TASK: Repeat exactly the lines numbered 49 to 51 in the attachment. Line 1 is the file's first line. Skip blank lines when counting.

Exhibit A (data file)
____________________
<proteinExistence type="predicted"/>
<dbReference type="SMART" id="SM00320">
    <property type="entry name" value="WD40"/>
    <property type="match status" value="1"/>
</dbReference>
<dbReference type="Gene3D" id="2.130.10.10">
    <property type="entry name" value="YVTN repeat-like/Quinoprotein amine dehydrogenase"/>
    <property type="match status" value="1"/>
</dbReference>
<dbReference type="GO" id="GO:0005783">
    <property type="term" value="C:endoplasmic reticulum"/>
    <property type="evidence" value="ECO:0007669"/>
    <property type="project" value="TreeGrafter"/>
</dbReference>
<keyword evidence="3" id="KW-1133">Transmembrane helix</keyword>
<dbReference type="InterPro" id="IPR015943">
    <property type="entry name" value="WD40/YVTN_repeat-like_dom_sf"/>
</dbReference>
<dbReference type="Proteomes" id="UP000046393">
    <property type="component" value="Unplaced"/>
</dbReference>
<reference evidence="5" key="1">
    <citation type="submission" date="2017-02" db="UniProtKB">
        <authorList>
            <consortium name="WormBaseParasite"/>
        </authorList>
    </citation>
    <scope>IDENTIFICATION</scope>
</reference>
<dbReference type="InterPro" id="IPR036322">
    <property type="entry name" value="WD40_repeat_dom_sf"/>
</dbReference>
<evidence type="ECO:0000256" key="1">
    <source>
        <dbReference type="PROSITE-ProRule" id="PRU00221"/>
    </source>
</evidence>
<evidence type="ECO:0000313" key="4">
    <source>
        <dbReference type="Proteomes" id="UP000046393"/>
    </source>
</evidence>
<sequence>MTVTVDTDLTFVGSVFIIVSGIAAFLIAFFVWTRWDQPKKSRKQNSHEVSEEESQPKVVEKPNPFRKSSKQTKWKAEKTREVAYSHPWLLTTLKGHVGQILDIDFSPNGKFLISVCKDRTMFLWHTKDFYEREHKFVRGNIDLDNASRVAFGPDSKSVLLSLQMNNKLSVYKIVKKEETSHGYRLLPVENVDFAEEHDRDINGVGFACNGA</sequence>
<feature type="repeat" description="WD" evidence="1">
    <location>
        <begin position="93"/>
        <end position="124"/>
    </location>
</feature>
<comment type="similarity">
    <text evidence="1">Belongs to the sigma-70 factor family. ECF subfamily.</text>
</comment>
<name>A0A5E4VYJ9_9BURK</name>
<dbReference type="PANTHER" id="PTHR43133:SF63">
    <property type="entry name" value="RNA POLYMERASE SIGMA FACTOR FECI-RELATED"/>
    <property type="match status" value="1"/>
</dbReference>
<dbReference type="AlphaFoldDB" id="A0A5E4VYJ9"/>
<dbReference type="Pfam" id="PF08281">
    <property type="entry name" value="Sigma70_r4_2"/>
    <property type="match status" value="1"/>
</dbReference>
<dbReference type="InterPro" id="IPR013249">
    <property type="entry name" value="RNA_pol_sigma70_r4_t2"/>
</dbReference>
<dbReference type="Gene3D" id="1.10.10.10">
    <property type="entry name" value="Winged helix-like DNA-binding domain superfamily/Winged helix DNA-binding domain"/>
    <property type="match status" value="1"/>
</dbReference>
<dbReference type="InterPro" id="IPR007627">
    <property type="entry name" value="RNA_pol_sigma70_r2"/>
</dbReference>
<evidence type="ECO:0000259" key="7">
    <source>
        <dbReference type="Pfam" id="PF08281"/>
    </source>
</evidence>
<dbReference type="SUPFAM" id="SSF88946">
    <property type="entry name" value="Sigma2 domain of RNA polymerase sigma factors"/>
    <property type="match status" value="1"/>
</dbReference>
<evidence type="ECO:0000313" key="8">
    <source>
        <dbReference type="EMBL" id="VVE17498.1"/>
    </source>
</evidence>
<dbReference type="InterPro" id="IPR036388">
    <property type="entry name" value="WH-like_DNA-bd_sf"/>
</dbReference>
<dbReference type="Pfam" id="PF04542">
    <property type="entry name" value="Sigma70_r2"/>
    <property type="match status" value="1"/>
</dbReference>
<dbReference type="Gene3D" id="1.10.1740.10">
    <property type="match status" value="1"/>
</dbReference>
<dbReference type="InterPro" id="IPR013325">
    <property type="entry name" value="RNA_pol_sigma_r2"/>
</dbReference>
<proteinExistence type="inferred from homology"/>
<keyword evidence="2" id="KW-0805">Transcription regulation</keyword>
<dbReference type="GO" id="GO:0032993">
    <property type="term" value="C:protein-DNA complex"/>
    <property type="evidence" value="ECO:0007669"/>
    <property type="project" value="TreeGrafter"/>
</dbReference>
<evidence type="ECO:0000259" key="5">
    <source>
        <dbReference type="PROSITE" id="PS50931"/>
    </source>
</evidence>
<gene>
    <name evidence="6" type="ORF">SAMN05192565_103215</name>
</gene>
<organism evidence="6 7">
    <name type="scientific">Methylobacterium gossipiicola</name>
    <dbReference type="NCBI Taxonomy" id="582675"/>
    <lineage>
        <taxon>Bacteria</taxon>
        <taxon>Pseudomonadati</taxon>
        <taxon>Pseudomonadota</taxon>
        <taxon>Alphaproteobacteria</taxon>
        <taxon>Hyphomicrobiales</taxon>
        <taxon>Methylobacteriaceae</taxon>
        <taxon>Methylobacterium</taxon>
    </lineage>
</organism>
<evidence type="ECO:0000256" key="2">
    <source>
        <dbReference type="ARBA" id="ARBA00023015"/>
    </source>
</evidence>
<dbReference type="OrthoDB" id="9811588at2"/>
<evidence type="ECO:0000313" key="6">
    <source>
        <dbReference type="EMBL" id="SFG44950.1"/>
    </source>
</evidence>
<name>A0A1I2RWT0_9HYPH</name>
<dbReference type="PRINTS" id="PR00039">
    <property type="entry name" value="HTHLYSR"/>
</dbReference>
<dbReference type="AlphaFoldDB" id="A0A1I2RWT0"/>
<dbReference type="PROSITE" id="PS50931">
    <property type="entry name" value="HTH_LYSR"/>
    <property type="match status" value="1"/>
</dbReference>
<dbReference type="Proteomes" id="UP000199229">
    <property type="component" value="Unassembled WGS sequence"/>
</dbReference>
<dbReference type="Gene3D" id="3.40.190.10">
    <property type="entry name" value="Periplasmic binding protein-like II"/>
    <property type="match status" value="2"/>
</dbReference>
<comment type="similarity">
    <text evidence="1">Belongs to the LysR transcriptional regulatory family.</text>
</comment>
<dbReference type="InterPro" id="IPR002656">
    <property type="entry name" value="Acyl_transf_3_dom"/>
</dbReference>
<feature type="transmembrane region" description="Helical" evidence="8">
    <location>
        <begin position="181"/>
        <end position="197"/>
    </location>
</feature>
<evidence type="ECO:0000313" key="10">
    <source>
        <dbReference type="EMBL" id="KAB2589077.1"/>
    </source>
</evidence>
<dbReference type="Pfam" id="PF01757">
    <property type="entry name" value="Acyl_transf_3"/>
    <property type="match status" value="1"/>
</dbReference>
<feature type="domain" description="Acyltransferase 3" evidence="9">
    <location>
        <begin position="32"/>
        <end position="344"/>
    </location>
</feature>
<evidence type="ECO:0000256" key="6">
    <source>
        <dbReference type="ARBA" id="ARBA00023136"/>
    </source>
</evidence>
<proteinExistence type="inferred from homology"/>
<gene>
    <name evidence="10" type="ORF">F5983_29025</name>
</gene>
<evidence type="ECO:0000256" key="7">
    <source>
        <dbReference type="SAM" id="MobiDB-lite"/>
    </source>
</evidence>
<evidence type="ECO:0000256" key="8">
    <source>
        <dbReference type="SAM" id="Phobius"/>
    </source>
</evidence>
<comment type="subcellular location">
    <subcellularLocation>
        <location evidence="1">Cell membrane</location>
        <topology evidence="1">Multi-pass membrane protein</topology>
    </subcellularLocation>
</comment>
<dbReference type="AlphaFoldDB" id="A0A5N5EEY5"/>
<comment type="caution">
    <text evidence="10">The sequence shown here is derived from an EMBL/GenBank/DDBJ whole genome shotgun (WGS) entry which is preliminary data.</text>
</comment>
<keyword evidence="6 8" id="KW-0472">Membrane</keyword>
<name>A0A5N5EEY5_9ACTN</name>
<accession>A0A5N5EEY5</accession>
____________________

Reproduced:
</feature>
<comment type="similarity">
    <text evidence="1">Belongs to the sigma-70 factor family. ECF subfamily.</text>